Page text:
Last updated on November 19th, 2021 at 12:56 pm

HM Revenue and Customs have recently begun sending notices to individuals such as the one included that they believe have, or may have had crypto assets on which they potential need to pay Capital Gains Tax (“CGT”) if there has been a disposal.

HMRC has advised ICAEW that, although the letters are not being sent out to non-UK domiciled individuals, this is not an indication that its views on the situs tests for cryptoassets has changed. In its cryptoassets manual at CRYPTO22600, HMRC considers the situs of a cryptoasset for capital gains tax (CGT) and inheritance tax (IHT) and conclude that a UK resident individual will always need to pay tax on the disposal of such assets if they are the beneficial owner, regardless of their place of domicile.

Continue reading here: Crypto Capital Gains Tax

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What is a TRONC scheme & do I need one?

A TRONC scheme is a separate organised pay arrangement used to distribute tips, gratuities and service charges to employees. Largely TRONC schemes are used in the leisure and hospitality sector.
A TRONCMASTER (person who runs the TRONC scheme) must run a separate payroll (separate PAYE scheme) from that used to process employees hourly / salary pay and report the ‘tip’ information paid to employees to HMRC.

Find out more on our TRONC Scheme Fact Sheet

Get in touch with our Payroll Department: Payroll@burgesshodgson.co.uk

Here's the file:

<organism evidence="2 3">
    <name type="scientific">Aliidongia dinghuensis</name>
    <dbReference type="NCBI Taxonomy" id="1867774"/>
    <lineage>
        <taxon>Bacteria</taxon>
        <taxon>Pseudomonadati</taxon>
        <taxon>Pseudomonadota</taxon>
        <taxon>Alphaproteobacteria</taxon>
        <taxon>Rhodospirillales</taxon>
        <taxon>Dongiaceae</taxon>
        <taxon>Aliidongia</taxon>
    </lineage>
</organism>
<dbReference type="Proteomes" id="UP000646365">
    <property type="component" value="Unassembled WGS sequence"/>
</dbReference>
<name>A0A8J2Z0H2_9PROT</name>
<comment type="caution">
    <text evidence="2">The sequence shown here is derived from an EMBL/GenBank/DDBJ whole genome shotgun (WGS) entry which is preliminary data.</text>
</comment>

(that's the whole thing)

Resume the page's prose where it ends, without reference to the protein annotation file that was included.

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OTS Publish report exploring a change to the UK tax year end date

The Office of Tax Simplification (OTS) have published an analysis of the potential benefits, costs and implications of a change to the 5 April tax year end date (TYED).

In June, the OTS published a scoping document which outlined that it would be completing a review on the potential for moving the TYED. The OTS confirmed that it would be assessing two alternative dates, 31 March and 31 December. The review was not a call for evidence, however the CIPP policy team had the opportunity to meet with the project team to discuss the potential implications for payroll professionals.

The final report published on 15 September 2021 does not recommend a move in tax year end date, instead it focuses on the benefits, costs and implications of any potential change. The OTS suggest the simplest design would be to align to the calendar year, with an end date of 31 December, creating tangible benefits for international data exchange. However, they recognise the scale of a move to 31 March would be substantially lower.